PENNER: Oh, that was 1999. And then 8 years later, in October 2007, there was lots of debate, public discussion, you know, we were concerned about the drought. The city council voted to approve it’s called the Indirect Potable Reuse project, indirect meaning the water wouldn’t go directly into our homes, it would be going into reservoirs and aquifers for purification. Potable meaning drinkable. Reuse, water is being reused. And then a couple of weeks later, Mayor Sanders vetoed the resolution and then about, oh, a month later the city council voted to override the mayor’s veto. This is all in 2007. And then a year later, in November ’08, the city council approved a temporary water rate increase to fully fund the demonstration project and then last year, the PUC, the Public Utilities Department, not PUC, Public Utilities Department issued a request for proposals and then in January of this year, the city council directed the mayor to execute an agreement between San Diego and a group called the RMC Water and Environment to perform public outreach on this, project management and on and on. At the June 16th meeting, a city council committee issued the contract to build the facility. It was blocked from going to the full council because council members Sherri Lightner and Carl DeMaio still had objections to the basic premise of the project. And then on July 31st, a special follow-up meeting took place to address those questions. Sherri Lightner didn’t even show up for that meeting. Carl DeMaio didn’t ask any questions, and only reiterated that he remained steadfastly opposed. And then a few weeks (sic) later the project was approved by the full council. That’s the history.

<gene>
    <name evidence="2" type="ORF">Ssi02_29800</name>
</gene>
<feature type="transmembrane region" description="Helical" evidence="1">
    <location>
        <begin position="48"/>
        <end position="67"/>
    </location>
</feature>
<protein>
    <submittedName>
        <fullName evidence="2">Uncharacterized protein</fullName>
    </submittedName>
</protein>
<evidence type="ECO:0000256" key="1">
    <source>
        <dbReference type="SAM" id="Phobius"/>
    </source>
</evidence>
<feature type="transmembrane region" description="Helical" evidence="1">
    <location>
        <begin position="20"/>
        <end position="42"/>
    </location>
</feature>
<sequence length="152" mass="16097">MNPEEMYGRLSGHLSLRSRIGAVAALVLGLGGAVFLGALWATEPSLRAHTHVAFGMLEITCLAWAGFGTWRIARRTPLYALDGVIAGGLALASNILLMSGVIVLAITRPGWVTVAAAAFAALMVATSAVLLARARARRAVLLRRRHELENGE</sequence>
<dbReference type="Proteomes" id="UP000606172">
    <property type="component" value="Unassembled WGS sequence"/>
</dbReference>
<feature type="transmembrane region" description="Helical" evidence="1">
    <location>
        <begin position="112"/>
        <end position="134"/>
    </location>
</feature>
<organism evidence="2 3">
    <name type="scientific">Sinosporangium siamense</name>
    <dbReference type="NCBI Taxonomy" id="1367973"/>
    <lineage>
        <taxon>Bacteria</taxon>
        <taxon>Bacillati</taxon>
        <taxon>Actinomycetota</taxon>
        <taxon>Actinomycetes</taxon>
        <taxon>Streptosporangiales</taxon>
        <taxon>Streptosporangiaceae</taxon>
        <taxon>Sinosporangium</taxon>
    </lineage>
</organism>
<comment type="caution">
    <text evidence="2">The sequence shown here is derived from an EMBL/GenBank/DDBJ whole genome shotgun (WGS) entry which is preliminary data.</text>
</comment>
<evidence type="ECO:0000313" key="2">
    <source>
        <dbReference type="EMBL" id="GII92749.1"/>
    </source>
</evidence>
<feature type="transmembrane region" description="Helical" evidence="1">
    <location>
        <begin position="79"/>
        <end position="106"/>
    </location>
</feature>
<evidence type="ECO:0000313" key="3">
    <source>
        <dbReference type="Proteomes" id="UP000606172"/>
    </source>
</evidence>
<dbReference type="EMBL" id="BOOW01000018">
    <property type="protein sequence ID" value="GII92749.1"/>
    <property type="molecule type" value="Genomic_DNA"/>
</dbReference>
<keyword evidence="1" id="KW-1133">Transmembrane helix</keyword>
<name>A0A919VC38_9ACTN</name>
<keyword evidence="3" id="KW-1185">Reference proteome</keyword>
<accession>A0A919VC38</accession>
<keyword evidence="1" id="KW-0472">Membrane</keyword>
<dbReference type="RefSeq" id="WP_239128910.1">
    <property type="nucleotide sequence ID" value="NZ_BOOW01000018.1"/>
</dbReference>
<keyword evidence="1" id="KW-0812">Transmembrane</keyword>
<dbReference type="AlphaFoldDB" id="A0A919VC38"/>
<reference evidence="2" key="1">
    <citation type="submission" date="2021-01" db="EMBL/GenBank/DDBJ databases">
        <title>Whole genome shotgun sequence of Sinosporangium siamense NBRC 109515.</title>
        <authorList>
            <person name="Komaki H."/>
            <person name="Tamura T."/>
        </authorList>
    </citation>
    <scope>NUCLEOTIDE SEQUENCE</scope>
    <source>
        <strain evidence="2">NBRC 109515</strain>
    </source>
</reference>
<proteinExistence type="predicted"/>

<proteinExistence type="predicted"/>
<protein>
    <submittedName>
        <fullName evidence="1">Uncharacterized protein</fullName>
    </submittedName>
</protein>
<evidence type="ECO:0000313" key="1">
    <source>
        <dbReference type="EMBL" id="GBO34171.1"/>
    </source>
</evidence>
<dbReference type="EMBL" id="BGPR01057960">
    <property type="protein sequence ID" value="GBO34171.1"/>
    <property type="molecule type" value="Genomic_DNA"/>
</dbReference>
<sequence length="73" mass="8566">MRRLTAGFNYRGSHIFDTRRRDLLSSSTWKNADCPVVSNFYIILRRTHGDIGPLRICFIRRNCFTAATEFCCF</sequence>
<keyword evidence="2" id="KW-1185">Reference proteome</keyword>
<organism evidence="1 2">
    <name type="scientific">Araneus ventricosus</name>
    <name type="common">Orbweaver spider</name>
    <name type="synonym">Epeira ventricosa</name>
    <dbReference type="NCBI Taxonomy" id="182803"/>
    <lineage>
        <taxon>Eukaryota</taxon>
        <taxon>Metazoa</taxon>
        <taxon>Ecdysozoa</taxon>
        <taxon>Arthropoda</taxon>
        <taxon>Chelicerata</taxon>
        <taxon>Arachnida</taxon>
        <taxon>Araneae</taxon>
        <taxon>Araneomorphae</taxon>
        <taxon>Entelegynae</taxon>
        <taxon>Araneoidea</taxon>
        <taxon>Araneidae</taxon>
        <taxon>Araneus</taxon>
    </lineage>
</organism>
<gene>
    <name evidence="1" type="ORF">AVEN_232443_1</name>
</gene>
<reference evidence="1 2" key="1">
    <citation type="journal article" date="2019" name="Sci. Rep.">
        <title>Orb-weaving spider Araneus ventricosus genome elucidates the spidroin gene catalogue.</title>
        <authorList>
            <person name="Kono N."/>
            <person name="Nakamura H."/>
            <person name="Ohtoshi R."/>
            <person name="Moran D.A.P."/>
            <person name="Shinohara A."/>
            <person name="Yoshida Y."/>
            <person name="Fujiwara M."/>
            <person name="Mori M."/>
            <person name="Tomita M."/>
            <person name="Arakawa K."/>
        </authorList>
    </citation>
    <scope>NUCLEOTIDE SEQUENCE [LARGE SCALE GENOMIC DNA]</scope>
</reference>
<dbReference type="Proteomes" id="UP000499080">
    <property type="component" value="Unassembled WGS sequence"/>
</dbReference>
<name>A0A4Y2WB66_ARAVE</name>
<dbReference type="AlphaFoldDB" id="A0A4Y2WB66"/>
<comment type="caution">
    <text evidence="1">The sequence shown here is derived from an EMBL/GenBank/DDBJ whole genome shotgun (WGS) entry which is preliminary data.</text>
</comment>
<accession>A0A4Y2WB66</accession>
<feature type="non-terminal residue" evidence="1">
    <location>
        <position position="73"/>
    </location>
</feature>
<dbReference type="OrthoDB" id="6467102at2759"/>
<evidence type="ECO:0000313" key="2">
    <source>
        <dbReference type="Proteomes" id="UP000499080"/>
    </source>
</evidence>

CAVANAUGH: And that’s a long history…
PENNER: It is. It is.
CAVANAUGH: …in San Diego. Now one of the big bumps in that history, Gloria, was when the plan got dubbed toilet to tap. Tell us how that happened.